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Motor vehicles operated on campus by Vanderbilt University faculty, staff, and students must be registered annually with Parking Services. Resident student parking on campus is a privilege and is primarily reserved for juniors and seniors. First-year students may not register or park vehicles on campus; however, a limited number of long-term vehicle-storage spaces are available to sophomores on a first-come, first-served basis. Complete parking regulations may be found on the Parking Services website.
Motorcycles, Motorized Bicycles, Mopeds, and Motor Scooters
As above, motorized vehicles operated on campus by Vanderbilt University faculty, staff, and students, must be registered annually with Parking Services. The operation of motorcycles, motorized bicycles, motor scooters, and mopeds on sidewalks (walkways and similar paths) is prohibited, in keeping with Tennessee ordinance #55-8-101(37). Vehicles providing for of accessibility (such as motorized wheel chairs), are exempt from the prohibition if approved in advance through the Equal Opportunity, Affirmative Action, and Disability Services Department (EAD), 615-32(2-4705). Complete regulations regarding motorcycles etc., can be found on theParking Services website.
Sections of the Metropolitan Nashville Traffic and Parking Code dealing with bicycles apply both on and off campus. Vanderbilt policy concerning the use of bicycles on campus is as follows:
- Cyclists should exercise caution on campus roadways, which may require walking the cycle under certain circumstances.
- Cyclists on roadways must ride with traffic as close as practicable to the right-hand curb or roadway edge, except under one or more of the following circumstances:
when overtaking and passing a vehicle going in the same direction,
when preparing for a left turn, or
when avoiding obstacles or hazards.
- Cyclists on roadways may not ride more than two abreast, and cyclists on Vanderbilt sidewalks must ride in single file.
- Cyclists riding on sidewalks must yield to pedestrians, and must provide audible notice before passing pedestrians.
- Cyclists must walk their bicycles in congested areas and when traversing pedestrian bridges.
- The bicycle speed limit on campus roads is ten miles per hour.
Registration of bicycles through Operation ID at the Vanderbilt University Police Department helps to deter theft and helps to identify the owners of bicycles that have been recovered. Bicycles may be registered online. Bicycle owners should notify Vanderbilt Police if their bicycles are stolen or if they sell their registered bicycles.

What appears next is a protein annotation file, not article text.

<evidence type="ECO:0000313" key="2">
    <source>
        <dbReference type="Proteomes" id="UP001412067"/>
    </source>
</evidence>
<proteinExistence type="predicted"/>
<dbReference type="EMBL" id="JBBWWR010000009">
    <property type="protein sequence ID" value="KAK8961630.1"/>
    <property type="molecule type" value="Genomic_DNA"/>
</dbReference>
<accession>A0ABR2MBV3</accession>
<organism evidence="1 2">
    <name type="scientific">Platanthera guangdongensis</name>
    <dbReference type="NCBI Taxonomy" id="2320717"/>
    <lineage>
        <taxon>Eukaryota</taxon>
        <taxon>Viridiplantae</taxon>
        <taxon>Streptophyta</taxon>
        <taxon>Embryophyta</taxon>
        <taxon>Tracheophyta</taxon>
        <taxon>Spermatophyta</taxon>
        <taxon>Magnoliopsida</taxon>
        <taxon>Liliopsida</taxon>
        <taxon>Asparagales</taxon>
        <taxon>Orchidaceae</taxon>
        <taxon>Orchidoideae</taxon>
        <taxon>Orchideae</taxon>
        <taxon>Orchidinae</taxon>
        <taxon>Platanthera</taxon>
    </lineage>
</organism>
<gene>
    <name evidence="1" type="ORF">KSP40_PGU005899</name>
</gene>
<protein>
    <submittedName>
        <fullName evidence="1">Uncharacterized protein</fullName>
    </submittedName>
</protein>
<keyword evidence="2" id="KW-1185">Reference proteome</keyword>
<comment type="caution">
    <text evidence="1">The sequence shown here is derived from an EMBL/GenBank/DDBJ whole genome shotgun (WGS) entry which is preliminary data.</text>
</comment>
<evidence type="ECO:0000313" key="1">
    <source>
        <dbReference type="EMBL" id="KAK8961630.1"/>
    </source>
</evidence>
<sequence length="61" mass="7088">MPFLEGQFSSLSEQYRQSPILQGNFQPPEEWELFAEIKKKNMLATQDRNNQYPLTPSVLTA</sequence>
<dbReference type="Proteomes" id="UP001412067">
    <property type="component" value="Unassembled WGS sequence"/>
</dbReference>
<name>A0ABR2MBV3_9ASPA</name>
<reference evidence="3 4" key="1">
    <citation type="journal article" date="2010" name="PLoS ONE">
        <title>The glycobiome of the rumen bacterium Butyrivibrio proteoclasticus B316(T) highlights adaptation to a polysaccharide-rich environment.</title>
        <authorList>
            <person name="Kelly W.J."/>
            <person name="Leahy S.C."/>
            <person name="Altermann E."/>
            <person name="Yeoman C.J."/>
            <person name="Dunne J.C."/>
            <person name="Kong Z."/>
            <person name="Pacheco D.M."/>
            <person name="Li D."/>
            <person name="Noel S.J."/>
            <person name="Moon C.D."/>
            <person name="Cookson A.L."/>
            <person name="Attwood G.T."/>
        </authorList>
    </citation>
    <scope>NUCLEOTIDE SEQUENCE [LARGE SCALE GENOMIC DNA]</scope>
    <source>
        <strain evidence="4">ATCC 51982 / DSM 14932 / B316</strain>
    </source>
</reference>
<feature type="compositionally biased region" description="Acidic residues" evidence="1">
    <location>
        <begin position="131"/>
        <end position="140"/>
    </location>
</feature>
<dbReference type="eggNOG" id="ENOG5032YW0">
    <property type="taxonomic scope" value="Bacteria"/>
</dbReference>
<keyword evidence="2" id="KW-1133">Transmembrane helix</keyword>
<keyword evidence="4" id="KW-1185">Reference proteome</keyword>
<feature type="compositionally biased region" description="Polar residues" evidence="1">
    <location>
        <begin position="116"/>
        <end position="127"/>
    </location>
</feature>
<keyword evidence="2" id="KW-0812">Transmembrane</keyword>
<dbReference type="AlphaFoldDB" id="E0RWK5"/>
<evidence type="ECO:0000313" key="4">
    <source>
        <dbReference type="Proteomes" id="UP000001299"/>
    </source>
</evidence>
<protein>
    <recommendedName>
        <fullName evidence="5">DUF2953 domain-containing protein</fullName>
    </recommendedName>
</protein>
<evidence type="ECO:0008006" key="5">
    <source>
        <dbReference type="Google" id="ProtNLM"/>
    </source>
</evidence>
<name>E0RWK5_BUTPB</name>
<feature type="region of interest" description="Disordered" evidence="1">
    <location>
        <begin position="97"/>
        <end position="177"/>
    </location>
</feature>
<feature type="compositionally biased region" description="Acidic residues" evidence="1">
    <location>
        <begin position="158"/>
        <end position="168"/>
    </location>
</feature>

To prevent theft, U-locks should be used to secure bicycles to racks. Bicycles may not be parked in the public areas of campus buildings. Securing bicycles to the decorative grillwork of campus buildings, to hand rails, or to any structures not designated for securing bicycles is prohibited. In certain areas, fences have been adapted for use as bike racks, where such use does not impede traffic. Bicycles may not be secured to fences adjacent to stairs or sidewalks, or within fifteen feet of a building entrance or exit.
Persons involved in bicycle accidents that result in personal injury should report the accidents to the Vanderbilt University Police Department.
Golf carts are prohibited on campus, except when used by those departments (Alumni Events, e.g.) that must use such carts in the undertaking of their responsibilities during special events. Rare exceptions may be made by the Dean of Students or the dean’s designee in consultation with the Director of the Student Health Center and Equal Opportunity, Affirmative Action, and Disability Services (EAD), for students whose mobility impairment cannot be accommodated by any other device. Golf carts may not be operated on Metro streets and must yield to pedestrians on sidewalks.
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Police Department, Vanderbilt University
As one of Tennessee’s larger law enforcement agencies, the Vanderbilt University Police Department provides comprehensive law enforcement and security services to all components of Vanderbilt University, Vanderbilt University Medical Center, and a variety of University-owned facilities throughout Davidson County. Both non-commissioned and commissioned officers staff the department.
Commissioned officers are empowered to make arrests as “Special Police Officers,” through the authority of the Chief of Police of the Metropolitan Government of Nashville and Davidson County. Vanderbilt officers with special police commissions have the same authority as that of a municipal law enforcement officer while on property owned, operated or otherwise controlled by Vanderbilt.
When a Vanderbilt student is involved in an off-campus incident, Vanderbilt police officers may assist with the investigation in cooperation with local, state, or federal law enforcement. Metro Nashville police routinely work and communicate with Vanderbilt officers on any serious incident occurring on campus or in the neighborhoods and business areas surrounding campus.